Esophageal Function Studies

This is a test to determine how the esophagus is working. The esophagus is the tube which carries food from your mouth to your stomach. In these studies, there is a measurement of the LES (lower esophageal sphincter) pressure. This is the pressure of the muscles at the bottom of the esophagus that keep food in your stomach. This same muscle group prevents food from returning up the esophagus. This also measures the contraction to determine whether the esophagus is working normally. In this test, other procedures including acid reflux with pH probe is done. The acid reflux with pH probe is a test which studies acid reflux, the main cause of gastroesophageal reflux (stomach acids refluxing into the lower part of the esophagus). Persons with a dysfunctional LES will reflux acid into the esophagus. This will cause a drop in pH which can be tested by a pH probe. The pH is the level of acidity or alkalinity measured in the stomach contents. Another test often done with these studies is an acid clearing test which is done to determine how many swallows it takes a patient to completely clear hydrochloric acid from the esophagus. If it takes a patient more than 10 swallows, it typically indicates the possibility of esophagitis (inflammation of the esophagus). Another test that is often performed in this series is the Bernstein test (acid perfusion). This is a test that will attempt to reproduce (cause) the symptoms of gastroesophageal reflux you have been having. If you develop pain when hydrochloric acid enters the esophagus, the test is positive and proves that the patient's symptoms are most likely caused by acid reflux. If there is no pain or discomfort, more testing may be done to determine the cause for the your symptoms.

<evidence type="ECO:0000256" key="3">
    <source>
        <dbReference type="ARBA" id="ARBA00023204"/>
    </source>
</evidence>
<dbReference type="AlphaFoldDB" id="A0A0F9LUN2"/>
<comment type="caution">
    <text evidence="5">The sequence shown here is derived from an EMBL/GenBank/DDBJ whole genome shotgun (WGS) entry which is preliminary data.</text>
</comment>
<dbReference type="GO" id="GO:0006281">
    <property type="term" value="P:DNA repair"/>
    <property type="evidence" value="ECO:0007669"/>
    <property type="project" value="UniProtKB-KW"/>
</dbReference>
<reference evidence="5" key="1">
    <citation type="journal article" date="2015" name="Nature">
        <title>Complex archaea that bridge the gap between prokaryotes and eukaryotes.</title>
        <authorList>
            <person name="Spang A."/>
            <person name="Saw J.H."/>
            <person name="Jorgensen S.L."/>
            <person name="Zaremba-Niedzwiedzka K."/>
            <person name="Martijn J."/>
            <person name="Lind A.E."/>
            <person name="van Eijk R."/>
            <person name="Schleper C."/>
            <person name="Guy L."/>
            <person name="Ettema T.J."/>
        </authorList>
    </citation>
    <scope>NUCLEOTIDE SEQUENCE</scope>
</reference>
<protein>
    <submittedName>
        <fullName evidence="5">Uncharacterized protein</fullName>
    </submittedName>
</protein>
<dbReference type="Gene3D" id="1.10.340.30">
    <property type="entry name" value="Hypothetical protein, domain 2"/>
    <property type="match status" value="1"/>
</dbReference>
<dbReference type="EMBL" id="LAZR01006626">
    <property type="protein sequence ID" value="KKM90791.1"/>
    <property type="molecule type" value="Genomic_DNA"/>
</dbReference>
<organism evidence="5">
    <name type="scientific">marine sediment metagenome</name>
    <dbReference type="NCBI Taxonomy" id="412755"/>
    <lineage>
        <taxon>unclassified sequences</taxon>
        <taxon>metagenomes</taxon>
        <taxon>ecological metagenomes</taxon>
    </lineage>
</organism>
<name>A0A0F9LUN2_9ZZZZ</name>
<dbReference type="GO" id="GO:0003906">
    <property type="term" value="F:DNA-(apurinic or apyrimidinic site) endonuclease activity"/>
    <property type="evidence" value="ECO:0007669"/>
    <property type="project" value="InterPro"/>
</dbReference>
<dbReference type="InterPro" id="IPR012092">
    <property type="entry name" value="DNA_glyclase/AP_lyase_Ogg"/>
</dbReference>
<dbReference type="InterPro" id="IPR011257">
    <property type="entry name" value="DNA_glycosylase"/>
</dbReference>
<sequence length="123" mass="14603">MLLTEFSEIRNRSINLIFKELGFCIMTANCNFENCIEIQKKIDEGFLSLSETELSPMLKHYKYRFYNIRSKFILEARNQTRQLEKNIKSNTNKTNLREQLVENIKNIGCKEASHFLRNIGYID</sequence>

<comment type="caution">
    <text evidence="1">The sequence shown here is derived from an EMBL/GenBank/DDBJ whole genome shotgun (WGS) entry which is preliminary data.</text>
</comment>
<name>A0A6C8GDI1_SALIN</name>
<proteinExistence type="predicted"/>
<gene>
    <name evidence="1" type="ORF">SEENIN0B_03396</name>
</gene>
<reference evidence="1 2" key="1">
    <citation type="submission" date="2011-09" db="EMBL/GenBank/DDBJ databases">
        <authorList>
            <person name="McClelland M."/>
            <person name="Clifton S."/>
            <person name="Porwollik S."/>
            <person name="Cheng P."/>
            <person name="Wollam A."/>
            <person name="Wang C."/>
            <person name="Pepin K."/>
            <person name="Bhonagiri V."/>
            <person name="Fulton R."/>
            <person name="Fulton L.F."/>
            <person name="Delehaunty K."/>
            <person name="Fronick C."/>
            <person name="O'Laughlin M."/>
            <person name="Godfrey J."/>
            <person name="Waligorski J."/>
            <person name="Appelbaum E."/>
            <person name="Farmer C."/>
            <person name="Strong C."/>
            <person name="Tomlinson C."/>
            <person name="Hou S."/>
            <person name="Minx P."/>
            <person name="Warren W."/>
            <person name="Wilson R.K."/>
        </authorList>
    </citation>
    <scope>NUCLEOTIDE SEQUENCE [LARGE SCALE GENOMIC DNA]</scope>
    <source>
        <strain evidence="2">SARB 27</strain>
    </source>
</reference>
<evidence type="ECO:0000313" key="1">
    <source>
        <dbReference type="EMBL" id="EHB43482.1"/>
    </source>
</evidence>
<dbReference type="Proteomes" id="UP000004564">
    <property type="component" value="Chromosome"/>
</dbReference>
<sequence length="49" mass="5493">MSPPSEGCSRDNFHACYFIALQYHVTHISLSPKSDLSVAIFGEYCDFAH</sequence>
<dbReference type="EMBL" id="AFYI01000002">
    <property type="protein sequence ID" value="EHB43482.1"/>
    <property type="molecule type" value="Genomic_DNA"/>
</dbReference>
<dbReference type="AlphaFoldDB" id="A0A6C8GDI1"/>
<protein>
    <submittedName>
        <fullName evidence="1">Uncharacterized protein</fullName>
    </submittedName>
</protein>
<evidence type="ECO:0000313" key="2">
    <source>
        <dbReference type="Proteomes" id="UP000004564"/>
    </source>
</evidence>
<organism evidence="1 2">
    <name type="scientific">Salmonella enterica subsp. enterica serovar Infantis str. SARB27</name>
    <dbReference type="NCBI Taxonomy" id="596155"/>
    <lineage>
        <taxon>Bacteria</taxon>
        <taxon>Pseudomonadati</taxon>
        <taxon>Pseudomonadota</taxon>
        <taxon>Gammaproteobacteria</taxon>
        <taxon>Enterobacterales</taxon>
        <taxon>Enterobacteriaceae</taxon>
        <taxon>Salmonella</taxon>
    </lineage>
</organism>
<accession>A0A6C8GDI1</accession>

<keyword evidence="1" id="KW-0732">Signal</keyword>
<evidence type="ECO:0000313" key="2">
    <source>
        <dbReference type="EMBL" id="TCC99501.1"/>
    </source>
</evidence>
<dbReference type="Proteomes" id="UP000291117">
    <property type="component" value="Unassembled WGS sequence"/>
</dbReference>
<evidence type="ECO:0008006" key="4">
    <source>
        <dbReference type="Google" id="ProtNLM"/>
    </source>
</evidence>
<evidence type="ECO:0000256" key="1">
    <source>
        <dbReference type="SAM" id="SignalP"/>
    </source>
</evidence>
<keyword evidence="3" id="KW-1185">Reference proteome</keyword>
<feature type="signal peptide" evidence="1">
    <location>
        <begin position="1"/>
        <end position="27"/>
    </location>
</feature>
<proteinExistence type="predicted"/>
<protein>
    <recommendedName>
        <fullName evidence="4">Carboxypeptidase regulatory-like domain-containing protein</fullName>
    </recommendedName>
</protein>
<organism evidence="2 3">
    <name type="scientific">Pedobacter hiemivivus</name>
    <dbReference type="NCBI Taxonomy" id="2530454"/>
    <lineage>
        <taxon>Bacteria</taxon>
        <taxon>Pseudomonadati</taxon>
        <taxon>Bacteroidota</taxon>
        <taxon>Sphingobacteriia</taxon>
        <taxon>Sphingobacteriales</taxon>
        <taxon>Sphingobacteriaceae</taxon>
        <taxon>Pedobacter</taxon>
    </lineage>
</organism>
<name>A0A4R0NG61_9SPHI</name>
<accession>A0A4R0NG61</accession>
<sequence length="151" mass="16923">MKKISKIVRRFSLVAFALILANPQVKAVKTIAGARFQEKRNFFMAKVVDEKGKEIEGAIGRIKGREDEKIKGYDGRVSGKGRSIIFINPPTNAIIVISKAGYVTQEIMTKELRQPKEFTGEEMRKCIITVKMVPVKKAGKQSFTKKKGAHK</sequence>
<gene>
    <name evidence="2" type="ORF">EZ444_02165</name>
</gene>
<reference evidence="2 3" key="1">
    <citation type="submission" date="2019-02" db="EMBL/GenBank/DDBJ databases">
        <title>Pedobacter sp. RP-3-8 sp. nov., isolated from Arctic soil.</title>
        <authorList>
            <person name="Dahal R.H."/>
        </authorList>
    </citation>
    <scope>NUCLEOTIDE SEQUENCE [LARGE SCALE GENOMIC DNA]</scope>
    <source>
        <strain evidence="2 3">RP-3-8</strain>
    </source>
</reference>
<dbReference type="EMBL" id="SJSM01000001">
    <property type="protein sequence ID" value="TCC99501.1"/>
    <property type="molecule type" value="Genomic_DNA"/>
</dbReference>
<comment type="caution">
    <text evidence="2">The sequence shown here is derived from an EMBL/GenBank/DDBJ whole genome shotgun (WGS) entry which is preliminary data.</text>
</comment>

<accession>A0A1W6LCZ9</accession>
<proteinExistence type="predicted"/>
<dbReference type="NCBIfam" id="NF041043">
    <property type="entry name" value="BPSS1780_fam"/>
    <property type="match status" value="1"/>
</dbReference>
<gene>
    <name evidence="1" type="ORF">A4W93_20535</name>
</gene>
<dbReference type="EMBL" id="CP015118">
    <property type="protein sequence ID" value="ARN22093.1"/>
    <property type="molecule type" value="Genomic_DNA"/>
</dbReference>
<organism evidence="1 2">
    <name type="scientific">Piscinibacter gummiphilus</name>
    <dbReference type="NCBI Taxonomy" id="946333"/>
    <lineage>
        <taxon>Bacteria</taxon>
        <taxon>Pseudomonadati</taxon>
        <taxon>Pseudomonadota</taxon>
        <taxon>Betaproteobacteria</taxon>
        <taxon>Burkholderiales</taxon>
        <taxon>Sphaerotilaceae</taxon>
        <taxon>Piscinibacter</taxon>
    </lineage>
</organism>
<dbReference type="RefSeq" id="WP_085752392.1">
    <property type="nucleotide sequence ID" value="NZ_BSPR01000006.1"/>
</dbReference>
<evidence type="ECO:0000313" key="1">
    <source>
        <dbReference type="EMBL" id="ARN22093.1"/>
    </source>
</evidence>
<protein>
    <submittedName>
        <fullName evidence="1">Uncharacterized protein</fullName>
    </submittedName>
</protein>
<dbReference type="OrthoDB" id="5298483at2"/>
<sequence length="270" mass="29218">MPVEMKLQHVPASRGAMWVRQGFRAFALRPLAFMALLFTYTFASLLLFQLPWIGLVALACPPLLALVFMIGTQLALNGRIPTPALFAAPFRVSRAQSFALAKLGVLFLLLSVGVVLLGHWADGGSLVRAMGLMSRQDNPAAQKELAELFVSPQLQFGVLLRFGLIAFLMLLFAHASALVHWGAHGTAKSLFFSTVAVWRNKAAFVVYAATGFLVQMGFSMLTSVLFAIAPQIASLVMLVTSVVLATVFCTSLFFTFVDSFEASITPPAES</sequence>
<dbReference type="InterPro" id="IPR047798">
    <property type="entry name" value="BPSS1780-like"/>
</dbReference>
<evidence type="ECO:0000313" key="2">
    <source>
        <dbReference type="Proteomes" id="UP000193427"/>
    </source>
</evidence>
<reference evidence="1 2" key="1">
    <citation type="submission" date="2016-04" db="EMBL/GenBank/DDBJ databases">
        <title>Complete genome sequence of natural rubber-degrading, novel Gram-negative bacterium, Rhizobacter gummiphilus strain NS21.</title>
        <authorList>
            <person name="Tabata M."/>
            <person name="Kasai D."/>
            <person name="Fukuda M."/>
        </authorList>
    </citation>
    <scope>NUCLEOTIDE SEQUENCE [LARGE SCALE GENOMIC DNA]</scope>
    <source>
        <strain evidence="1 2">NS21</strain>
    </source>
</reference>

Nothing to eat or drink for at least 8 hours prior to the test.


  • Lower esophageal sphincter pressure: 10-20 mm Hg

  • Swallowing pattern: normal peristaltic waves

  • Acid reflux: negative

  • Acid clearing: less than 10 swallows

  • Bernstein test: negative

Ranges for normal findings may vary among different laboratories and hospitals. You should always check with your doctor after having lab work or other tests done to discuss the meaning of your test results and whether your values are considered within normal limits.


Your caregiver will go over the test results with you and discuss the importance and meaning of your results, as well as treatment options and the need for additional tests if necessary.


It is your responsibility to obtain your test results. Ask the lab or department performing the test when and how you will get your results.